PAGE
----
Lifted this from one of my daughters. Good advice.  Even better, it's a command worth following.    Good writers do this, is my firm belief. Struggling to find your voice as a writer isn't easy.  Whatever is truly important to  you finds its way into a manuscript, whether you want it there or not, and getting it down exactly is only the result of many rewrites.  Just try keeping your beliefs out of a story, and you're dead in the water. Sure, characters run away and do their own thing, so to speak, and as the writer, you sit back and say, OK, I'll see where you're heading, and if I don't like it, you're history.  Allowing a fictional person to act like a jerk doesn't mean you cotton to the power of jerk-ness.  It just means the story needs that vinegar to get the hero going on the right path.  All very obtuse, but if you're a writer, you know what I mean.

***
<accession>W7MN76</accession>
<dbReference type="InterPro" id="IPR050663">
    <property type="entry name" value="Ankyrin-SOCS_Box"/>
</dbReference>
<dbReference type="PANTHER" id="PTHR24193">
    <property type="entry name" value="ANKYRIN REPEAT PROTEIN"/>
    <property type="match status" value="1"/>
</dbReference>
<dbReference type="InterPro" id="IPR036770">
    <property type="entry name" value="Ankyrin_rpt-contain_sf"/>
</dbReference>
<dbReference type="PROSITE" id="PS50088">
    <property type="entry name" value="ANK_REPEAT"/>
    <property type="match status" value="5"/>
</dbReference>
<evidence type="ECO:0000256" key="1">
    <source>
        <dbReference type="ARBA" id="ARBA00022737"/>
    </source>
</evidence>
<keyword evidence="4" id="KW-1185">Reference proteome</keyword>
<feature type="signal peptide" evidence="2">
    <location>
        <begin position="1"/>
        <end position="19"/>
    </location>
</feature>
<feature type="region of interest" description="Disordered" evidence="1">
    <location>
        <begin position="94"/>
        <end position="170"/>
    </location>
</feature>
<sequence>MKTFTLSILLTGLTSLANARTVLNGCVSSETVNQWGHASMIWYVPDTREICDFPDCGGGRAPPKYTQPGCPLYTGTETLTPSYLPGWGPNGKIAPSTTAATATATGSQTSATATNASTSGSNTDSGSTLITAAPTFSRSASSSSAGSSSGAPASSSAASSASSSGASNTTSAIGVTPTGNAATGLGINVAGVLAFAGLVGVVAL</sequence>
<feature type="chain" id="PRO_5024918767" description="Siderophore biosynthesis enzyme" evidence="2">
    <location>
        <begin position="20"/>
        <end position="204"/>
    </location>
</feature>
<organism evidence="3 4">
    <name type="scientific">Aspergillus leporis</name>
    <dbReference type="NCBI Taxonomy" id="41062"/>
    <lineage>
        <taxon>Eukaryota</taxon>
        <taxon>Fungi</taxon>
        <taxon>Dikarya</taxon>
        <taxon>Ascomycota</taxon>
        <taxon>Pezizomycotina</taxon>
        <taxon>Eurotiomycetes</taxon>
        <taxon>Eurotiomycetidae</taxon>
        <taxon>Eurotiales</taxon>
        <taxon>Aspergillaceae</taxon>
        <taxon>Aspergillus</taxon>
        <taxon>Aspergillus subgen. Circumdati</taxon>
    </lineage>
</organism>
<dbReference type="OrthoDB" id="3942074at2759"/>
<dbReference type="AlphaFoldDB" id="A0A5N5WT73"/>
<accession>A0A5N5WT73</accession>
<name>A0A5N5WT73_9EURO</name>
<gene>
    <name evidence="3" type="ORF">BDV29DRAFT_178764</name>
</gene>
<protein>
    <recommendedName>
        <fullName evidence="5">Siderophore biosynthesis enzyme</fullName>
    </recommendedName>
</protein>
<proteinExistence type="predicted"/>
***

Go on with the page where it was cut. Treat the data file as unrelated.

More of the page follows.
The soul-scorching heat this week has sapped whatever sanity I once possessed.  I'm either cowering in the AC, bemoaning the fact it's 102 in the shade, or wandering my desert-like yard, sweating through every inch of clothing, as I try to save what few plants haven't croaked.  The day lilies are gone, with a few exceptions, the rose bushes look peaked, (a Southern expression meaning they're not in good humor), the flower boxes droop pathetically, and the grass has given up the ghost. We have West Texas hard pan out there now. Even the weeds have given up the ghost.  Can't wait for the rains to come. And they will.  Just as the next sentence will come when a story seems stuck.  I believe in the power of words and rain.